Wapakoneta Area Economic Development Council Executive Director Greg Myers
ST. MARYS — An economic development official says he hopes a 400-acre site in Wapakoneta serves as a regional economic shift for Auglaize County.
During the St. Marys Community Improvement Corporation’s annual luncheon, Wapakoneta Area Economic Development Council Executive Director Greg Myers addressed a variety of economic development topics regarding the county, including the West Central Ohio Industrial Center. The parcel, which is a 471-acre site adjacent to Interstate 75, was one of the state’s first certified through the Job Ready Sites program — a state-sponsored program aimed to increase the number of sites suitable for economic expansion in the state’s portfolio.
“Gov. Bob Taft and Lt. Gov. Bruce Johnson, when they implemented the program, called their Job Ready Manufacturing Sites ‘regional economy shifting,’” Myers said. “And we hope that’s what this piece of property in Auglaize County will have — a regional economy shifting impact. We’ve talked with some property owners to even expanding the site to bring it back up to what it was before the state cut it back.”
The Wapakoneta location is one of four JRS manufacturing sites in the state — and the only one in west-central Ohio. Before the parcel could be deemed a Job Ready Sites manufacturing site, Myers said officials worked diligently to meet a slew of requirements.
“We have since done every study possible — possibly known by mankind on that piece of dirt,” Myers said. “It has not only all the infrastructure ... It also has had it’s phase I environmental review done and any mitigation that was
required by that has been completed ... . It’s had its endangered species reviews done and it’s even had its wetlands delineation.”
The parcel also includes a rail connection to CSX’s system. Myers said that aspect helped the site earn a distinction from the transportation company.
“They are implementing a new program called Select Sites,” Myers said, noting CSX representatives approached city officials last year regarding the Wapakoneta location. “Their goal is to have 12 sites throughout the eastern U.S. — they operate in 23 eastern states — and they will certify the sites and begin marketing them. Because we were an Ohio Job Ready Site, they felt it would give us an advantage for CSX Select Site certification, which it did.”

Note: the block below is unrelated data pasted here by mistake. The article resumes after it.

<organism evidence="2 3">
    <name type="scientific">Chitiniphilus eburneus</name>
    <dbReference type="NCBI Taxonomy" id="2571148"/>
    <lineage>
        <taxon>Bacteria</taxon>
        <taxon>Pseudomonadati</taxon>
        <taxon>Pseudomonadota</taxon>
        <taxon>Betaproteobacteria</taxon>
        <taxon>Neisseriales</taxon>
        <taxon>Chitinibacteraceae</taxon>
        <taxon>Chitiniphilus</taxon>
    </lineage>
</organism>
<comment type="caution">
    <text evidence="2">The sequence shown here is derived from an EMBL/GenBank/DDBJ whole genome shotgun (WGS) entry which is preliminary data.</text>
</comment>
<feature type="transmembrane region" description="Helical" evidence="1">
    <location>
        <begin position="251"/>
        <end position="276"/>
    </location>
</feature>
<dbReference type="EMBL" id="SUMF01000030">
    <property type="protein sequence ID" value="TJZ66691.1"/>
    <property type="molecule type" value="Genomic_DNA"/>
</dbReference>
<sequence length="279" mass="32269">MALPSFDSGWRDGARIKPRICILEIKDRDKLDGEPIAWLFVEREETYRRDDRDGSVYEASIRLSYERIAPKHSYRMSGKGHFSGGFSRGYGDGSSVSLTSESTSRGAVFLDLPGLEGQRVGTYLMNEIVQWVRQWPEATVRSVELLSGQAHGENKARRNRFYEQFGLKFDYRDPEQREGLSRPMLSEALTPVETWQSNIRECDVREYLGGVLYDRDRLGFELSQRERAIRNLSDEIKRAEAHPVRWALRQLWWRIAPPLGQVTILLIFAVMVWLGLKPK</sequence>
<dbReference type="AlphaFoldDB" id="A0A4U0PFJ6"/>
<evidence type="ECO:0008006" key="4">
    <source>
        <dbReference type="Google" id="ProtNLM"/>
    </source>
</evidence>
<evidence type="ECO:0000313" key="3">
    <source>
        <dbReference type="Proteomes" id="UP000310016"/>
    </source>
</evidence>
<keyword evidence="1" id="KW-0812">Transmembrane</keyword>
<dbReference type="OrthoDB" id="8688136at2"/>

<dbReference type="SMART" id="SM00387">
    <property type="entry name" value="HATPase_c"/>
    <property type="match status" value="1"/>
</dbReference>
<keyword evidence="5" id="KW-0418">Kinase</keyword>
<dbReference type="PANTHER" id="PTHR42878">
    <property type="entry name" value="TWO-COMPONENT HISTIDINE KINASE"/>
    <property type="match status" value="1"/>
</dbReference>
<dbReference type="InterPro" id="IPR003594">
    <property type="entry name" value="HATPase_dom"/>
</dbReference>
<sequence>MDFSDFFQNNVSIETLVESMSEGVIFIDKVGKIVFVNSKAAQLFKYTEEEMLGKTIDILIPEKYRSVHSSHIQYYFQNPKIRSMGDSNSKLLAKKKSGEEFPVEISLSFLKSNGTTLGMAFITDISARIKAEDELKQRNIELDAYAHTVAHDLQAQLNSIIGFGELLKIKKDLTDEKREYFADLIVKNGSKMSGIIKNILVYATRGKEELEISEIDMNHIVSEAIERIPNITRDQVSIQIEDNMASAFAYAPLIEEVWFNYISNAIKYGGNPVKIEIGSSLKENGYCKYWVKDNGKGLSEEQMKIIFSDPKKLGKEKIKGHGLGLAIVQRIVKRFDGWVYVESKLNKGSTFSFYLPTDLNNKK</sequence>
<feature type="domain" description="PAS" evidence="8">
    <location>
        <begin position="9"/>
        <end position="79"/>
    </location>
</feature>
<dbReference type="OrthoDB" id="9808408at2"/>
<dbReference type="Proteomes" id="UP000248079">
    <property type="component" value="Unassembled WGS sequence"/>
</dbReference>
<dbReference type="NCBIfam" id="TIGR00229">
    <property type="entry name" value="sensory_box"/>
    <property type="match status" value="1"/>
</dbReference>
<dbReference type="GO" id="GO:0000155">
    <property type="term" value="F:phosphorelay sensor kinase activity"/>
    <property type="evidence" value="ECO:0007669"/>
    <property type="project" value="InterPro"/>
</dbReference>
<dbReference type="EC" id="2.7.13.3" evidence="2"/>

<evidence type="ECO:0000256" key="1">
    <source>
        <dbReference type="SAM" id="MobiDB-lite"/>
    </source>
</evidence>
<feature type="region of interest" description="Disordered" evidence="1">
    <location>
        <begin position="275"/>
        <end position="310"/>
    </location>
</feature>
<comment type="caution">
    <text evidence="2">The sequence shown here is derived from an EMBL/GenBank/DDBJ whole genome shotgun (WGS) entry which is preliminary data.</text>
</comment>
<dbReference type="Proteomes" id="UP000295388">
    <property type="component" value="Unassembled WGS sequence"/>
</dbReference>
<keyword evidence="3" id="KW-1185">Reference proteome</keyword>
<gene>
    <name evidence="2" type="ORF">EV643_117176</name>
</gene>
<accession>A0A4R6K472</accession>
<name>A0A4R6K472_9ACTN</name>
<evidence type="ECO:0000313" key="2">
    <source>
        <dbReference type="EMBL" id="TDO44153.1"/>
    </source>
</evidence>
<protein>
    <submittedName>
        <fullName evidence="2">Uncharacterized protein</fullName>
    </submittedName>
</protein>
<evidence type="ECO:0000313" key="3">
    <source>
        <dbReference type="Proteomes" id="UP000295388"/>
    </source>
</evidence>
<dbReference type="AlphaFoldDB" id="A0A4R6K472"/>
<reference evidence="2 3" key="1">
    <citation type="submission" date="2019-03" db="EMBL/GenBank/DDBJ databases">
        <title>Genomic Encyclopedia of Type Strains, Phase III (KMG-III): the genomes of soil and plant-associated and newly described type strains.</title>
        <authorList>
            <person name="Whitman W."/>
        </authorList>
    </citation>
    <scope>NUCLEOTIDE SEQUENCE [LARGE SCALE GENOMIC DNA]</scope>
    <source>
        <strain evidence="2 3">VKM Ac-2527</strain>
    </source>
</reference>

That partnership could lead to economic growth. Myers said CSX has a hand in numerous modes of transportation.
“We’re excited that our team now includes the world’s largest transportation company — CSX, which does more than just rail,” Myers said. “They are also now promoting the Auglaize County site as a location to drive major rail customers. Their incentive is they want to locate people on these parks who will be major rail users.”
Myers also spoke about a CSX project in North Baltimore. That hub was upgraded through a $175 million investment that will handle shipping containers from major eastern sea ports.
“This facility at North Baltimore is pretty amazing,” Myers said. “They estimate they will process 2 million containers a year at the North Baltimore location. It’s not a bad thing for us, in our Auglaize County site, to be just 60 miles south on the CSX main line.”
Myers also spoke about the importance of retention and expansion of existing facilities in the county. During the past year, economic development officials met with county firms to develop a comprehensive plan.
“Economic development isn’t all about bringing in the sexy, new large company in,” Myers said. “It’s about fostering and enhancing the opportunities and solving problems for the companies that are already here.”
County officials made 85 visits to businesses across the county to learn about any issues and concerns. Myers said the data will be pulled with neighboring counties to develop a game plan to help each remain successful.
“We found the results very exciting,” Myers said. “We heard from company after company in Auglaize County ... work force is a challenge. In the next five to eight years, a lot of very highly skilled, technical and industrial employees, people who are advancing welders and a lot of tool and die folks, are going to be retiring and we haven’t been nurturing the young work force to take their place and companies are worried about that. So we are strategizing within the county and also within the region on how we can address those issues.”